Upstairs is a quieter space, intended for longer meals. The seats and tables are lower, the colours more subtle. Lighting is indirect, primarily coming from behind narrow horizontal wall panels. In front of these, long rows of suspended calligraphy brushes are the visual keynote. A few strategically-placed glass orbs echo those downstairs.

It’s no surprise that, from the outset, branding and signage figured in this comprehensive fit-out. Toni Brandso says, “The clients’ brief was about turning traditional Chinese food and colours into something different, and bringing them to New Zealand today, and but not in a butchered way. So, we used the teal, the gold and the red colour palette, and the warmth of the wood.

Upstairs the seating is more comfortable and intimate.  Image:  Jeremy Toth

“We engaged Hannah Design to do the branding from the beginning and right through the concept. Together, we looked at the double-barrelled name – Art-Wok – and how the elements of that name would influence the interior. We presented to the clients together, so our interior fit-out and Hannah’s branding runs across everything – the menus, the signage, the dinnerware and the colours. Our intention was to have total consistency throughout.”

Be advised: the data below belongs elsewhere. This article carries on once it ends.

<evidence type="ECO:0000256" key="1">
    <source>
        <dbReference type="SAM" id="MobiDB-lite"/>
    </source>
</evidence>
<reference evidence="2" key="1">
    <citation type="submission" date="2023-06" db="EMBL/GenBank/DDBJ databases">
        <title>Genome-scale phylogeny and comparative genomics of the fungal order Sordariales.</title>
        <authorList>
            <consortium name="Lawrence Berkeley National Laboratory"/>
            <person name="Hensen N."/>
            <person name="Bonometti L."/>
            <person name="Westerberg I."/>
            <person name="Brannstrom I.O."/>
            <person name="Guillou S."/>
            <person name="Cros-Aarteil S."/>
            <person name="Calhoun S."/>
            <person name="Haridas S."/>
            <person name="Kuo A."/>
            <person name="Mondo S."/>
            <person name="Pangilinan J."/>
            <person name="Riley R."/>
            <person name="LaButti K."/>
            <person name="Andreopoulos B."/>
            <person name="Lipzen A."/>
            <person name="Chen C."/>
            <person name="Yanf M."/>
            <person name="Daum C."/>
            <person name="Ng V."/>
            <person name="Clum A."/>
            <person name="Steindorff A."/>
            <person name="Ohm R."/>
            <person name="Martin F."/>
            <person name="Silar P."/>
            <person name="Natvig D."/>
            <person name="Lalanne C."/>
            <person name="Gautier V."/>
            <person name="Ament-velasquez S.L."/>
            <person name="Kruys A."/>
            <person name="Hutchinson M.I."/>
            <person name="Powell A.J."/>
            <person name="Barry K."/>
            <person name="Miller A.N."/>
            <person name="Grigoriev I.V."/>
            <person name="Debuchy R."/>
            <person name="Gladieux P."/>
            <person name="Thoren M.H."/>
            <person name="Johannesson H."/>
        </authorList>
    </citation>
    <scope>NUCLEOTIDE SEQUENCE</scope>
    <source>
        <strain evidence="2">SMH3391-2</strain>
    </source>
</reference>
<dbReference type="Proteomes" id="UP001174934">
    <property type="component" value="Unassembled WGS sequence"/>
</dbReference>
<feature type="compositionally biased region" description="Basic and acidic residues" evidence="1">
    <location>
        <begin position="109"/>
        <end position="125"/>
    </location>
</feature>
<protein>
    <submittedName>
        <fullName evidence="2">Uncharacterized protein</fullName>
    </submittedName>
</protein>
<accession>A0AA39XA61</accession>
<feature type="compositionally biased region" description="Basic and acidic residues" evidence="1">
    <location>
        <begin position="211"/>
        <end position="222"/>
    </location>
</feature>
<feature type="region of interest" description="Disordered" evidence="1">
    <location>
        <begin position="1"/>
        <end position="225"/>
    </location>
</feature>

DESIGN SOLUTIONS

For the lower level of Art-Wok, Toni Brandso of Material Creative wanted to evoke the atmosphere of a narrow street in a Chinese city.

The dark-stained timber walls and exposed concrete ceiling both play a role in this impression, but the lighting scheme is the most essential element. Overhead, two rows of large amber globes are anchored to the ceiling by swags of black cord. Reminiscent of traditional Chinese paper lanterns, these seemingly delicate objects sway slightly, and produce an ever-changing play of light across the ceiling and walls.

Luke Jacomb created the blown-glass lights, which are strung in a casual fashion over the downstairs space.  Image:  Jeremy Toth

Avondale-based artisan, Luke Jacomb uses both cast glass and glass-blowing techniques to create the oversized orbs that can be found in many hospitality interiors in the Auckland area and further afield; and Brandso knew that his aesthetic would be ideal for the Art-Wok fit-out.